Financing projects for ports requires multiple stakeholders from the public and private sectors to work together using a diverse combination of resources.
By Barry Parker
Securing grants is one of the optimum ways to finance port projects. And there are a lot out there with just that purpose. However, knowing what’s available and having the know-how and personnel who can fulfill all of the requirements needed to secure them is a challenge almost more daunting that the project itself.
Grants are available through some well-known sources, especially at the federal level, but also from providers who may be off the main radar screen. On the federal level, 75 potential federal initiatives were identified in a 2019 compendium of potential sources for maritime infrastructure funding produced by the U.S. Committee on the Marine Transportation System (CMTS), a group comprised of more than 25 federal departments, agencies and bureaus. When state and regional initiatives are considered as well as discretionary grants, the list of sources grows. A few examples here show the panoply of federal programs, with port projects also seeing funding from other grantors.
The Port Infrastructure Development Program (PIDP), launched in late 2019, is managed through the U.S. Maritime Administration (MARAD), an arm of the U.S. Department of Transportation (USDOT). Recipients of an aggregate $280 million of PIDP awards announced in early 2020 include the Port of Cleveland, which will use an $11 million grant to rehabilitate two cargo docks at the port on Lake Erie. David Gotheil, chief commercial officer at the port, said, “The Port of Cleveland has been very successful in securing grants at both the federal and state levels during the past budget cycles. These grant funds have enabled the port to upgrade our infrastructure and improve our cargo handling capabilities.”
On the West Coast, $9.9 million of PIDP funding, announced in October 2020, will also help finance improvements (including new ramps and signals) to a heavily travelled intersection in the Port of Los Angeles (POLA), on the San Pedro side of the Vincent Thomas Bridge. Kerry Cartwright, director of goods movement at POLA, said, “A POLA division director with extensive expertise and experience prepares all transportation project grant applications. POLA prides itself on successful applications, in which $400 million has been obtained in public agency grants since 2007.”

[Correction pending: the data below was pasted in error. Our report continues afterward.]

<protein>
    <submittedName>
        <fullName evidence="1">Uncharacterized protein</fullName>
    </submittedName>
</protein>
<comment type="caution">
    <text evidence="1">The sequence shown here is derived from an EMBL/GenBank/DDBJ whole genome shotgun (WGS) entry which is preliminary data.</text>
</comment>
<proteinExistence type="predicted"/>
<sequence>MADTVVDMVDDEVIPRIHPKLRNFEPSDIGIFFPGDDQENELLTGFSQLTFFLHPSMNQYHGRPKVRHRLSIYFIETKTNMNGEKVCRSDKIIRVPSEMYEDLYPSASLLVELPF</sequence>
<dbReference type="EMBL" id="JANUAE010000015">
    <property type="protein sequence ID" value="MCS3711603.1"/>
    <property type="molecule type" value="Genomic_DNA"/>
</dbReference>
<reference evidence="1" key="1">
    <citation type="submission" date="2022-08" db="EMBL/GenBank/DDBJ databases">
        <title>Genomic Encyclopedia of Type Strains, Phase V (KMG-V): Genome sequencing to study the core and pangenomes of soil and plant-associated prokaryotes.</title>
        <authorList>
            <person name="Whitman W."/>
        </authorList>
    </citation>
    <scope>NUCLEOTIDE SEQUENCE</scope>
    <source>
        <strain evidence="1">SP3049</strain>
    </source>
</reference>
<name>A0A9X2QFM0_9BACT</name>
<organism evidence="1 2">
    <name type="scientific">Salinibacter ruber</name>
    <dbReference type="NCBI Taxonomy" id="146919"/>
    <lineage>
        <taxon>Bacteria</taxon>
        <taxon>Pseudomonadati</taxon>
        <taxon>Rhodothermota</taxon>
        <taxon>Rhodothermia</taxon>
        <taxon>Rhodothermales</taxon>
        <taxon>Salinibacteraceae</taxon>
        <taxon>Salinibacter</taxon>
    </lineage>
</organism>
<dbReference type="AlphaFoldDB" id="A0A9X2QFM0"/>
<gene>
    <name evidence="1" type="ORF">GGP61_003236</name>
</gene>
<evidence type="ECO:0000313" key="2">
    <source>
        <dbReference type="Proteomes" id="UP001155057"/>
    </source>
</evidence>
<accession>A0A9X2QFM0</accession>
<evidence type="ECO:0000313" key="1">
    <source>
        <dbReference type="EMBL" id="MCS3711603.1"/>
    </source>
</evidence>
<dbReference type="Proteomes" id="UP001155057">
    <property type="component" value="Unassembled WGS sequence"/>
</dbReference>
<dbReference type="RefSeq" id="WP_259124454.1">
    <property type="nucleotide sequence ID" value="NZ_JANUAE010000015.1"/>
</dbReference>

Other DOT discretionary grant programs available to port authorities include the Infrastructure for Rebuilding America (INFRA) established in the 2015 FAST Act. Though interstate highway projects dominate the grantee lists, 2020 recipients include Port of Houston ($79.5 million) and Port Tampa Bay ($19.9 million), both for upgrading intermodal container terminals. Another DOT initiative, the BUILD program (Better Utilizing Investments to Leverage Development, previously TIGER) also benefits the seaport sector. Recipients in 2020 included the Maryland Port Authority ($10 million for flood mitigation at its Dundalk terminal) and in the Pacific Northwest at the Port of Everett ($17.75 million for a building barge terminal at the site of a long dormant paper mill).
With more than half of states having coastlines, and therefore, ports, planners should also look closely in their own backyards. In Florida, Port Everglades has benefited from the state’s Department of Transportation infrastructure grants of $91.2 million to be used toward construction and environmental mitigation for its $471 million Southport Turning Notch Expansion. Another example – from the Great Lakes – is Wisconsin’s Harbor Assistance Program, which has awarded some $188 million, from its 1980 inception through 2019.
Diesel emissions have long been a byproduct of cargo moving through ports as it interfaces with surface transport (whether on local or long-distance legs). With population concentrated near the coasts, ports have gained special attention at the federal level from the Environmental Protection Agency (EPA) in its Diesel Emissions Reduction Act (DERA); the EPA’s work has been informed by an important collaboration with Port Everglades.